Clean Sweep Live Auction on Thur. March 28th. Click to view the full inventory

DOTmed Home MRI Oncology Ultrasound Molecular Imaging X-Ray Cardiology Health IT Business Affairs
News Home Parts & Service Operating Room CT Women's Health Proton Therapy Endoscopy HTMs Mobile Imaging
Current Location:
> This Story

Log in or Register to rate this News Story
Forward Printable StoryPrint Comment



Rad Oncology Homepage

Four considerations before embarking on a carbon therapy center The next frontier in improving cancer care

Q & A with Scott Warwick, executive director of the National Association for Proton Therapy Find out what to expect at the year's biggest proton therapy industry event

New approach identifies lung cancer patients most likely to respond to chemotherapy Combines radiomics and CT image assessment

Aussies and Americans develop 3D models for assessing impacts of radiotherapy Test different levels and types of radiation

Law in Ontario prevents cremation of brachytherapy patients Experts call for eliminating the law, as it deters patients from lifesaving treatment

IBA tech plays first-time role in flash therapy demonstration Supports eventual integration of flash as clinical treatment

Access to proton therapy increasing for pediatric patients Young cancer patients have the most to gain from proton treatment

Public-private partnership replaces 50-year old radiotherapy equipment in Guatemala Upgrading to Varian Halcyon system

Hypofractionated radiotherapy no worse than conventional RT, says study No difference in progression and survival

Proton therapy market continues decline after 2015 high point: report By comparison, investment in 2018 dropped 62 percent

Ultrasound aids in delivery of brachytherapy in prostate cancer patients

by John W. Mitchell , Senior Correspondent
Physicians at a Spanish hospital reported their success in treating men with prostate cancer in one ultrasound-guided outpatient radiation session, rather than several lower dose treatments.

Patients report they prefer the one-time brachytherapy treatment. They did not experience any worse side effects compared to the standard multiple-treatment protocol or need to return to the hospital at a greater frequency.

Story Continues Below Advertisement


Special-Pricing Available on Medical Displays, Patient Monitors, Recorders, Printers, Media, Ultrasound Machines, and Cameras.This includes Top Brands such as SONY, BARCO, NDS, NEC, LG, EDAN, EIZO, ELO, FSN, PANASONIC, MITSUBISHI, OLYMPUS, & WIDE.

"There is a great interest in the prostate cancer field to try to reduce treatment times, avoid toxicity and maintain quality of life for the patient," Dr. Alfonso Gomez-Iturriaga, with the Department of Radiation Oncology at Hospital Universitario Cruces Bizkaia in Spain, told HCB News. "Of note, [the one dose treatment] is done as an outpatient procedure. Patients come to the hospital in the morning and go back home at evening with the treatment of the prostate cancer done."

The findings were reported at the ESTRO 36 conference in Vienna, an interdisciplinary meeting of radiation oncologists, medical physicists, radiobiologists, brachytherapists, and radiologists.

In the study, 45 consecutive men received HDR brachytherapy over an 18-month period ending in July 2016. The patients had low- or intermediate-risk prostate cancer, with moderate symptoms and had not yet had other treatments, such as surgery. The median follow-up time for the patients was 16 months. No adverse side effects were reported, other than a half dozen cases of moderate bowel (diarrhea) or bladder (frequency) problems.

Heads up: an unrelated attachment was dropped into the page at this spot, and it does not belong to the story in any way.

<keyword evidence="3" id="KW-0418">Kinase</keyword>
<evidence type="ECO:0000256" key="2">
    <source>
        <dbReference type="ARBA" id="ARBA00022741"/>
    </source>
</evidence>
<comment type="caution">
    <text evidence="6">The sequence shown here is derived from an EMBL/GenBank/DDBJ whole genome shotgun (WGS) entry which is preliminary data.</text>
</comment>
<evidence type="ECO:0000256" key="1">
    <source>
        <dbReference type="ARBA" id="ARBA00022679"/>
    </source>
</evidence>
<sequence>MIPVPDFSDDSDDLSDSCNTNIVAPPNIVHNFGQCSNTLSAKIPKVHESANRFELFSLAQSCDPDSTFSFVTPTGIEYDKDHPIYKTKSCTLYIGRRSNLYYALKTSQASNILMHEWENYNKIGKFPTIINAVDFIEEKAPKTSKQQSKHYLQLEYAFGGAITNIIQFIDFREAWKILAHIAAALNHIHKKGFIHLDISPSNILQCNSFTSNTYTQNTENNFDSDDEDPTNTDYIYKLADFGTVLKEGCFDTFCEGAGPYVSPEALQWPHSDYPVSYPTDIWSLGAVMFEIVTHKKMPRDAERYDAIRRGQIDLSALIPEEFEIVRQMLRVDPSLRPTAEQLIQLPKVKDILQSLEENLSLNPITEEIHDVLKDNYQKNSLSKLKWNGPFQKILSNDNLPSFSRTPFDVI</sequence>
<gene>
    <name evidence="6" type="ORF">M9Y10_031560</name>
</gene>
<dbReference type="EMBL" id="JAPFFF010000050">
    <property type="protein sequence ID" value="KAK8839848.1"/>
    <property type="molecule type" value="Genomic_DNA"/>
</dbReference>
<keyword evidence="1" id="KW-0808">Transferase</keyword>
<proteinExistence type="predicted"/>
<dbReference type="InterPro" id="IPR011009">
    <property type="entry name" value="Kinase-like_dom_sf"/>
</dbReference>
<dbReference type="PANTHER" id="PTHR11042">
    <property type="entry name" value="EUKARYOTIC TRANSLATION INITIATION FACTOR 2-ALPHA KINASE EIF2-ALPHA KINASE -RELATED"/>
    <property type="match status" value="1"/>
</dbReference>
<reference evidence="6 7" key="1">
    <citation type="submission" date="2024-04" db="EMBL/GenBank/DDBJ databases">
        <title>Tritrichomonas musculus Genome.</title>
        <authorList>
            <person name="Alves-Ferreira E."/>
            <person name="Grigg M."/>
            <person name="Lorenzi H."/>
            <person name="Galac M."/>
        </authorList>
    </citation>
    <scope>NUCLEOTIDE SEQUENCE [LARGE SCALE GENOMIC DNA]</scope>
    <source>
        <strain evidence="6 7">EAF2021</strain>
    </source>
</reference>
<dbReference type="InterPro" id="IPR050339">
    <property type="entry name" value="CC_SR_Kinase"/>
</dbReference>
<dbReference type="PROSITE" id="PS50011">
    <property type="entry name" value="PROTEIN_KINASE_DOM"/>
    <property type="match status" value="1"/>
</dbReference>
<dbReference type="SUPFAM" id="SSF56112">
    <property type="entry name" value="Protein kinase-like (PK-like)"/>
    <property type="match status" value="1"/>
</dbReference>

"So far, the results are good, but it is too soon to talk about cancer control," said Gomez-Iturriaga. "We have to wait at least three years more to find out how efficacious this novel treatment is. It is also unknown whether the dose administered in our trial is enough or we have to increase the dose in the future."

HDR brachytherapy involves the very precise positioning of catheters, with the aid of ultrasound, at the site of the tumor while the patient is under spinal or general anesthetic. A radioactive source (iridium-192) is delivered via the catheters to the target, avoiding other organs such as the bladder and the bowel. The treatment usually takes about 30 minutes.

According to Gomez-Iturriaga, the treatment involves real-time 3-D visualization of the target with the ultrasound. All of this, he explained, allows for extraordinary control over the dose administration.

"Our study has demonstrated (this method) to be safe and great for maintaining quality of life," he said. "But it is too soon to know if it is as curative as other treatments such as IMRT or seed brachytherapy."

Back to HCB News
  Pages: 1

Rad Oncology Homepage

You Must Be Logged In To Post A Comment

Increase Your
Brand Awareness
Auctions + Private Sales
Get The
Best Price
Buy Equipment/Parts
Find The
Lowest Price
Daily News
Read The
Latest News
Browse All
DOTmed Users
Ethics on DOTmed
View Our
Ethics Program
Gold Parts Vendor Program
Receive PH
Gold Service Dealer Program
Receive RFP/PS
Healthcare Providers
See all
HCP Tools
A Job
Parts Hunter +EasyPay
Get Parts
Recently Certified
View Recently
Certified Users
Recently Rated
View Recently
Certified Users
Rental Central
Rent Equipment
For Less
Sell Equipment/Parts
Get The
Most Money
Service Technicians Forum
Find Help
And Advice
Simple RFP
Get Equipment
Virtual Trade Show
Find Service
For Equipment
Access and use of this site is subject to the terms and conditions of our LEGAL NOTICE & PRIVACY NOTICE
Property of and Proprietary to DOTmed.com, Inc. Copyright ©2001-2019 DOTmed.com, Inc.